Robin Ann Parks v. Michael and Kathryn Grube (NFP)
Civil. Affirms order granting custody of Parks’ children to the Grubes.

Denise L. Black v. State of Indiana (NFP)
Criminal. Vacates eight-year executed sentence imposed following guilty plea to Class C felony reckless homicide and remands for imposition of a six-year executed sentence.

Indiana Tax Court had posted no opinions at IL deadline.


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  1. If a class action suit or other manner of retribution is possible, count me in. I have email and voicemail from the man. He colluded with opposing counsel, I am certain. My case was damaged so severely it nearly lost me everything and I am still paying dearly.

  2. There's probably a lot of blame that can be cast around for Indiana Tech's abysmal bar passage rate this last February. The folks who decided that Indiana, a state with roughly 16,000 to 18,000 attorneys, needs a fifth law school need to question the motives that drove their support of this project. Others, who have been "strong supporters" of the law school, should likewise ask themselves why they believe this institution should be supported. Is it because it fills some real need in the state? Or is it, instead, nothing more than a resume builder for those who teach there part-time? And others who make excuses for the students' poor performance, especially those who offer nothing more than conspiracy theories to back up their claims--who are they helping? What evidence do they have to support their posturing? Ultimately, though, like most everything in life, whether one succeeds or fails is entirely within one's own hands. At least one student from Indiana Tech proved this when he/she took and passed the February bar. A second Indiana Tech student proved this when they took the bar in another state and passed. As for the remaining 9 who took the bar and didn't pass (apparently, one of the students successfully appealed his/her original score), it's now up to them (and nobody else) to ensure that they pass on their second attempt. These folks should feel no shame; many currently successful practicing attorneys failed the bar exam on their first try. These same attorneys picked themselves up, dusted themselves off, and got back to the rigorous study needed to ensure they would pass on their second go 'round. This is what the Indiana Tech students who didn't pass the first time need to do. Of course, none of this answers such questions as whether Indiana Tech should be accredited by the ABA, whether the school should keep its doors open, or, most importantly, whether it should have even opened its doors in the first place. Those who promoted the idea of a fifth law school in Indiana need to do a lot of soul-searching regarding their decisions. These same people should never be allowed, again, to have a say about the future of legal education in this state or anywhere else. Indiana already has four law schools. That's probably one more than it really needs. But it's more than enough.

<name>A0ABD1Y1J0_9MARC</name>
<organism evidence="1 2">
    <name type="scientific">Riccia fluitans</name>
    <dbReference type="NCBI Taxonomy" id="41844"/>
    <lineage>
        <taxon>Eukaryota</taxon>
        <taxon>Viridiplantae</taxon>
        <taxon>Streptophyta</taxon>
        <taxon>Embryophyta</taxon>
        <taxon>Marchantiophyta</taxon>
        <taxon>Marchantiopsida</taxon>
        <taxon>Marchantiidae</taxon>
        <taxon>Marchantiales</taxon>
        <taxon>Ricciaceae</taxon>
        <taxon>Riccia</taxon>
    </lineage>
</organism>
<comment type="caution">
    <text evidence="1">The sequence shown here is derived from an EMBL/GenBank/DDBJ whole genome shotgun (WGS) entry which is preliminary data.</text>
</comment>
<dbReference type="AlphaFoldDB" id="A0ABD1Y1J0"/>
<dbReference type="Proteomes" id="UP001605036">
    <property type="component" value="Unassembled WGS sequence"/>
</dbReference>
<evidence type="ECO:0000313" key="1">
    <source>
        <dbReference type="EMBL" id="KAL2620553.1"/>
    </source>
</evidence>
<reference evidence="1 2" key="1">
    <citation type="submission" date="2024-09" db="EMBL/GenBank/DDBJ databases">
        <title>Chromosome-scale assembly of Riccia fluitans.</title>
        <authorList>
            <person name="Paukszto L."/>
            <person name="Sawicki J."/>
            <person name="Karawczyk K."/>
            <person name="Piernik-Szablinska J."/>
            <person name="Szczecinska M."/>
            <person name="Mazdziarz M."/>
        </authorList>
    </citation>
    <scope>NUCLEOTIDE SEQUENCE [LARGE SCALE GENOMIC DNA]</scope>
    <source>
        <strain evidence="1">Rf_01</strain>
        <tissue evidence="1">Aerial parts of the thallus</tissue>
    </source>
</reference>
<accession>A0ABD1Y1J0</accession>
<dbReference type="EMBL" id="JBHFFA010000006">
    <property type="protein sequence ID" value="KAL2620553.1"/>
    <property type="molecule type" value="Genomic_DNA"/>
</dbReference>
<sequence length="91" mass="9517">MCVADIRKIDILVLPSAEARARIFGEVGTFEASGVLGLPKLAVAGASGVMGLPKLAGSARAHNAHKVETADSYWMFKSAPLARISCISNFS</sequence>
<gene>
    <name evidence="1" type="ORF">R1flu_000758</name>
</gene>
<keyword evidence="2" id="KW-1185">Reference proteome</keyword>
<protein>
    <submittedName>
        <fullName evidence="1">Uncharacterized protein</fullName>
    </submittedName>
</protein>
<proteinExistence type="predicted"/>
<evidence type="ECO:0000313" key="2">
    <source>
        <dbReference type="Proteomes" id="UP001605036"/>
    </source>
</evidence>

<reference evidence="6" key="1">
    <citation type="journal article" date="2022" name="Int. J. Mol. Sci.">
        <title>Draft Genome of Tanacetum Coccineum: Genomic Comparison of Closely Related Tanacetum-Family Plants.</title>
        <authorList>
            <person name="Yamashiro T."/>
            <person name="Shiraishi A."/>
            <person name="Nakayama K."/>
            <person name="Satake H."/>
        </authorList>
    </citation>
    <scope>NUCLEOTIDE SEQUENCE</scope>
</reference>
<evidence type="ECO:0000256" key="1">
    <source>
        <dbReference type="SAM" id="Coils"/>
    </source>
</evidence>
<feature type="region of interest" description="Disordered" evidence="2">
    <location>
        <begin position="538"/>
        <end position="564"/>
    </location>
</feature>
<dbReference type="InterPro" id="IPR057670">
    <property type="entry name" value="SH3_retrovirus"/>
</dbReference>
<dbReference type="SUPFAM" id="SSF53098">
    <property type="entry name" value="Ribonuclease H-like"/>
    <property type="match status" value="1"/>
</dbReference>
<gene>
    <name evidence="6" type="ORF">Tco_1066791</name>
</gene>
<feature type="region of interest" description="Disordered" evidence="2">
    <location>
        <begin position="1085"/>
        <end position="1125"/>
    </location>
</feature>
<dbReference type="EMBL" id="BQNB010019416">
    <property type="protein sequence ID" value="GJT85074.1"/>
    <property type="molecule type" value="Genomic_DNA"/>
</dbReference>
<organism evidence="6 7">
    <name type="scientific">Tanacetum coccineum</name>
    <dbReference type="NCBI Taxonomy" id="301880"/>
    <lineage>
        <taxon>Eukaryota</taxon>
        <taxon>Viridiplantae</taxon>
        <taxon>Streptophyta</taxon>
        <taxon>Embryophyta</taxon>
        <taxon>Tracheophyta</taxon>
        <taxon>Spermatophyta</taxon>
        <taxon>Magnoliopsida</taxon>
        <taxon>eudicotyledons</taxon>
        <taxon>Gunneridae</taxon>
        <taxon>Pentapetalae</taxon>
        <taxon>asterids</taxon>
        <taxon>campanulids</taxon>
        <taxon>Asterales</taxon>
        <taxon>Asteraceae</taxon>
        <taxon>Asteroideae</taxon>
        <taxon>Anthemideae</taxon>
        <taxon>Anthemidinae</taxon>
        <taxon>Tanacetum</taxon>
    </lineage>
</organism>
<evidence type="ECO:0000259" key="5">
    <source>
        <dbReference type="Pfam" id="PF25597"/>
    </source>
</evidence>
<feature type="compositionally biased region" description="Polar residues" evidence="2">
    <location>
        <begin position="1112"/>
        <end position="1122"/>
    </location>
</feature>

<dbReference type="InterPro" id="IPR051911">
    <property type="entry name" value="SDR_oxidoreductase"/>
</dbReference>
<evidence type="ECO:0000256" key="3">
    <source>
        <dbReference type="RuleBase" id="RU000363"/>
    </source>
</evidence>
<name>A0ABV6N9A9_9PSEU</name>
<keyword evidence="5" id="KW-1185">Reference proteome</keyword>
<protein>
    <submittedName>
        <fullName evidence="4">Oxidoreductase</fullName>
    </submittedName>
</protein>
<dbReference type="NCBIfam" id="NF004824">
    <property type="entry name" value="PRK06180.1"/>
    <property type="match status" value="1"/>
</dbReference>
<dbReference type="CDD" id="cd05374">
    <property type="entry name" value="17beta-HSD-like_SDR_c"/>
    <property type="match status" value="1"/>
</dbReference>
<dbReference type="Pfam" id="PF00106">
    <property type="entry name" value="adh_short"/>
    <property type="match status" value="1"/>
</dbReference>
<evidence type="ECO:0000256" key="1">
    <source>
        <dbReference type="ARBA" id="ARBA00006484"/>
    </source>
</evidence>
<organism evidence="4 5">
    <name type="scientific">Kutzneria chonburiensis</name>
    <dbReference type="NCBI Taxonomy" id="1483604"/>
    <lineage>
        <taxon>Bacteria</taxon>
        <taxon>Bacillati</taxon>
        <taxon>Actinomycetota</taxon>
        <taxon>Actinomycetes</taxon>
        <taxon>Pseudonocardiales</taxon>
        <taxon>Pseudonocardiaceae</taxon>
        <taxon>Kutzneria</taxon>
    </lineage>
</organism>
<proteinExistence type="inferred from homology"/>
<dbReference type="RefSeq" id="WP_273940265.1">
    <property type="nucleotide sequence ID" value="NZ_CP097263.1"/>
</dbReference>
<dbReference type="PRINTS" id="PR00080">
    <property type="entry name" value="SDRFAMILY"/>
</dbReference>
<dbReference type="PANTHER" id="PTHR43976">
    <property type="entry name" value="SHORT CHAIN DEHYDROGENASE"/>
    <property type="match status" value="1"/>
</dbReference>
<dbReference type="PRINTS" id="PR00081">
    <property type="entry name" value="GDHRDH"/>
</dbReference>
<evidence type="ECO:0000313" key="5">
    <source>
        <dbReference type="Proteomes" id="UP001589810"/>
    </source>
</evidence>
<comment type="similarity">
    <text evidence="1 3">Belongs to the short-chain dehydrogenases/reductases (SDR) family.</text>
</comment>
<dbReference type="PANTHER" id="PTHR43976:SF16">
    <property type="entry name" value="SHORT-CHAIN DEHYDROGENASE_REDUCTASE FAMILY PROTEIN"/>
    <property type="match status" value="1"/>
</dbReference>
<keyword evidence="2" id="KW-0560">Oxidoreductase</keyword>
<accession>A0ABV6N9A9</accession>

3. This man Steve Hubbard goes on any online post or forum he can find and tries to push his company. He said court reporters would be obsolete a few years ago, yet here we are. How does he have time to search out every single post about court reporters and even spy in private court reporting forums if his company is so successful???? Dude, get a life. And back to what this post was about, I agree that some national firms cause a huge problem.

  4. rensselaer imdiana is doing same thing to children from the judge to attorney and dfs staff they need to be investigated as well

  5. Sex offenders are victims twice, once when they are molested as kids, and again when they repeat the behavior, you never see money spent on helping them do you. That's why this circle continues